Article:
By Jeremy Thorn
Winston Churchill once said: “Some see private enterprise as a predatory target to be shot at: others as a cow to be milked; but few are those who see it as a sturdy horse pulling the wagon”.
Isn’t that a great quote? In some countries, striking out on your own in business is widely applauded. Even failure is allowed. (I believe Warren Avis in the USA wrote in his autobiography that he went bankrupt several times before setting up Avis Car Hire. This could never happen in the UK!)
Yet for all those who want ‘to shoot the cow or milk it’, there are many others who might laudably love the idea of becoming more enterprising themselves, but just don’t know how?
From whom might an entrepreneur gain wise advice?
For example, I think of all the sandwich-shops and ‘yet another’ ethnic restaurant that set up in a crowded High Street for example. My heart bleeds for them. These are surely most unlikely ever to be winning business models, unless they have something really special going for them. Why didn’t somebody tell them?
And for many other ‘great’ new business ideas that someone had, that anyone else might have privately advised against, I also despair. What about the entrepreneur whom I once met who wanted to invest all their savings in setting-up a dating agency with just a card-index file and no network; or the inventor of a keep-fit device to hang on a door-lintel to do pull-ups, or yet another who wanted to build motorway road-barriers with piles of discarded rubber tyres? All true stories— and all failures to my knowledge. I am sure they didn’t need to have been, if only with perhaps just a little more advice?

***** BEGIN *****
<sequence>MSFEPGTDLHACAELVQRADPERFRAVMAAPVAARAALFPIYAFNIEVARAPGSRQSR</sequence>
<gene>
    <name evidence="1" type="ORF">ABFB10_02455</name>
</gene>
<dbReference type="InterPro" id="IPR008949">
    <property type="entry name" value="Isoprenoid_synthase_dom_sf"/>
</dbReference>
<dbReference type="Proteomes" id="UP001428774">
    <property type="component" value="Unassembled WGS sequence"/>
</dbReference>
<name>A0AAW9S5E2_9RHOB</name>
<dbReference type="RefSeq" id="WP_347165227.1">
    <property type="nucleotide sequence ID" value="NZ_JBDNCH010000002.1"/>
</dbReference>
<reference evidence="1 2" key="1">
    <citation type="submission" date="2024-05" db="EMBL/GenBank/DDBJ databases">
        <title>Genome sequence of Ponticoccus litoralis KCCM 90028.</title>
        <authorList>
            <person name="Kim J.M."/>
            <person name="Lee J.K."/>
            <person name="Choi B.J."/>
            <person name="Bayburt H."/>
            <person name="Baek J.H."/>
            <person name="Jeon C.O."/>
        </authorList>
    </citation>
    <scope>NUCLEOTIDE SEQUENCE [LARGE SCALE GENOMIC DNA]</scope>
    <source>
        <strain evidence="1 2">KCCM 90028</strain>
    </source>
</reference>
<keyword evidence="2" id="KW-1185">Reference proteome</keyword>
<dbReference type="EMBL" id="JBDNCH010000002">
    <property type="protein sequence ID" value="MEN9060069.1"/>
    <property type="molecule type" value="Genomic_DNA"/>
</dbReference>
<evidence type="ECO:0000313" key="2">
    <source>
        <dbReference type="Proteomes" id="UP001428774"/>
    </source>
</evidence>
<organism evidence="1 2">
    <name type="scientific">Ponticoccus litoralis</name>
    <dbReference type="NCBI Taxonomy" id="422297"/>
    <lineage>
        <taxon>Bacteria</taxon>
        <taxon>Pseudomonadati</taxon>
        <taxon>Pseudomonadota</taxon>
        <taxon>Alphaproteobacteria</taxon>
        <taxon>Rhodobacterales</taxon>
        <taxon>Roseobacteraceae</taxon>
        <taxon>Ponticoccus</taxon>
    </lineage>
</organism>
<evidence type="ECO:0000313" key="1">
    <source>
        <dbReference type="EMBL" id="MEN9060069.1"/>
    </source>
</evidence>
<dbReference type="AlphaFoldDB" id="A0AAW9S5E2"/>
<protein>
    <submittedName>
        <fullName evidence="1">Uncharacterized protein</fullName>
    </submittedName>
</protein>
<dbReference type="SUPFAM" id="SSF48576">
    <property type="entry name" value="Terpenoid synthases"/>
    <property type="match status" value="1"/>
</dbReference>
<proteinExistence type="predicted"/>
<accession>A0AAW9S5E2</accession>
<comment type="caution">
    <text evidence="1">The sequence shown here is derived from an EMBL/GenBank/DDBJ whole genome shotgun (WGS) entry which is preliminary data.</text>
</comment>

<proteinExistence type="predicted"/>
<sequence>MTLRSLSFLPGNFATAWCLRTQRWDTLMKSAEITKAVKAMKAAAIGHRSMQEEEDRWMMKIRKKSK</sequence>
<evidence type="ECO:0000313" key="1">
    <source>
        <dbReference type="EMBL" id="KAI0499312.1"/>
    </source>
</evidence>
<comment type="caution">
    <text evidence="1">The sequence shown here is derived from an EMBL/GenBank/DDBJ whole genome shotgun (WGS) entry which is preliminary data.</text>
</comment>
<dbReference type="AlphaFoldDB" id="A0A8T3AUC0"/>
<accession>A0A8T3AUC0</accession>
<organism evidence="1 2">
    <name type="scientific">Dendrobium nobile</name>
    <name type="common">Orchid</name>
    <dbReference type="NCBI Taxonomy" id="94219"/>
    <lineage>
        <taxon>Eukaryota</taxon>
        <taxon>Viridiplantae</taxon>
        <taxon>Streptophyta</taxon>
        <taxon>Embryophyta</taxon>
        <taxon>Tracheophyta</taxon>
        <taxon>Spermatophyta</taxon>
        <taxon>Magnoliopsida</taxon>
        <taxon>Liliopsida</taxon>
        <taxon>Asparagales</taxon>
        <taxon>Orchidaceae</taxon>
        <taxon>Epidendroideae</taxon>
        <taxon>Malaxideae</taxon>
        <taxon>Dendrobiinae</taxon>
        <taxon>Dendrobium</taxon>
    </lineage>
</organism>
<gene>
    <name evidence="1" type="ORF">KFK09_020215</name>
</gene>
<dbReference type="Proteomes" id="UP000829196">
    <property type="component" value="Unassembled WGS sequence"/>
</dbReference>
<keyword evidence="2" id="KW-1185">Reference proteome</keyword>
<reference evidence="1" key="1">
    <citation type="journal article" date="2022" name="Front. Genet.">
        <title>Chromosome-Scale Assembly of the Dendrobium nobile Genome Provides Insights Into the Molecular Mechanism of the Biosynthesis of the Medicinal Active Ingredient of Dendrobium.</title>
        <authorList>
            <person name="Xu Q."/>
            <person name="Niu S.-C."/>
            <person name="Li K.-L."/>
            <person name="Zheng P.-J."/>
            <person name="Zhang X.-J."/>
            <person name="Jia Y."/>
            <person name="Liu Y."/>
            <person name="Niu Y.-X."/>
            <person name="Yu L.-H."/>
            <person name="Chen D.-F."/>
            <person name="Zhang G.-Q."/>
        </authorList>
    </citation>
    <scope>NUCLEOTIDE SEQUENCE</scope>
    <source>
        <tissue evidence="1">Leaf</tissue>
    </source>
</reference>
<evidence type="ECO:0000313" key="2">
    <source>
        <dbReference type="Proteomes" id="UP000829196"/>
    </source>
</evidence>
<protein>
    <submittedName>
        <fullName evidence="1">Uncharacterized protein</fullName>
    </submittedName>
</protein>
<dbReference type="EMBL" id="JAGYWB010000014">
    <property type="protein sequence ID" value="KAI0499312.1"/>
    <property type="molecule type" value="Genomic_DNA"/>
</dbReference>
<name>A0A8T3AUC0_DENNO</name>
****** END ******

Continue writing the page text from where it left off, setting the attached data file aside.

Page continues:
I can’t bear to think of all that passionate entrepreneurial effort going to waste, at who-knows-what private family grief and personal cost.
And yet as a country, we desperately need new more entrepreneurs more than ever!
So who can help?
Formal Sources of Advice?
This isn’t the thrust of this article. But there are many sources of help out there if you want them - and there is a vast if quickly-changing patchwork of agencies available, even if they might not all yet make a full quilt!
In the past ‘good-old’/‘bad-old’ days of Government and European Grants, there used to be so-called ‘free money’ for new businesses. (It isn’t my place to say this, but many UK agencies did really excellent work in supporting new businesses through such grants, even if sadly some did not. And I well recognise that in some regions at least, they sadly only encouraged a grant-dependency culture that was not entirely healthy, even if many did not.)
Even so, there is still a vast network of able support agencies out there to support new entrepreneurs; ranging from Chambers of Trade and/or Commerce, a multitude of specialist consultants, small-business federations, special-interest groups and networking organisations; to many Accountants, local Business Angel groups and even Universities and Science Parks - all very keen to assist new business start-ups and spin-outs if they possibly can, depending on just where you live.
And even now, the national Business Link network, so sadly and possibly wrongly discredited by many in all its transformations of the past, is still available at the time of writing as a great port of call if you can find the right person to speak to, with a compelling story to engage them.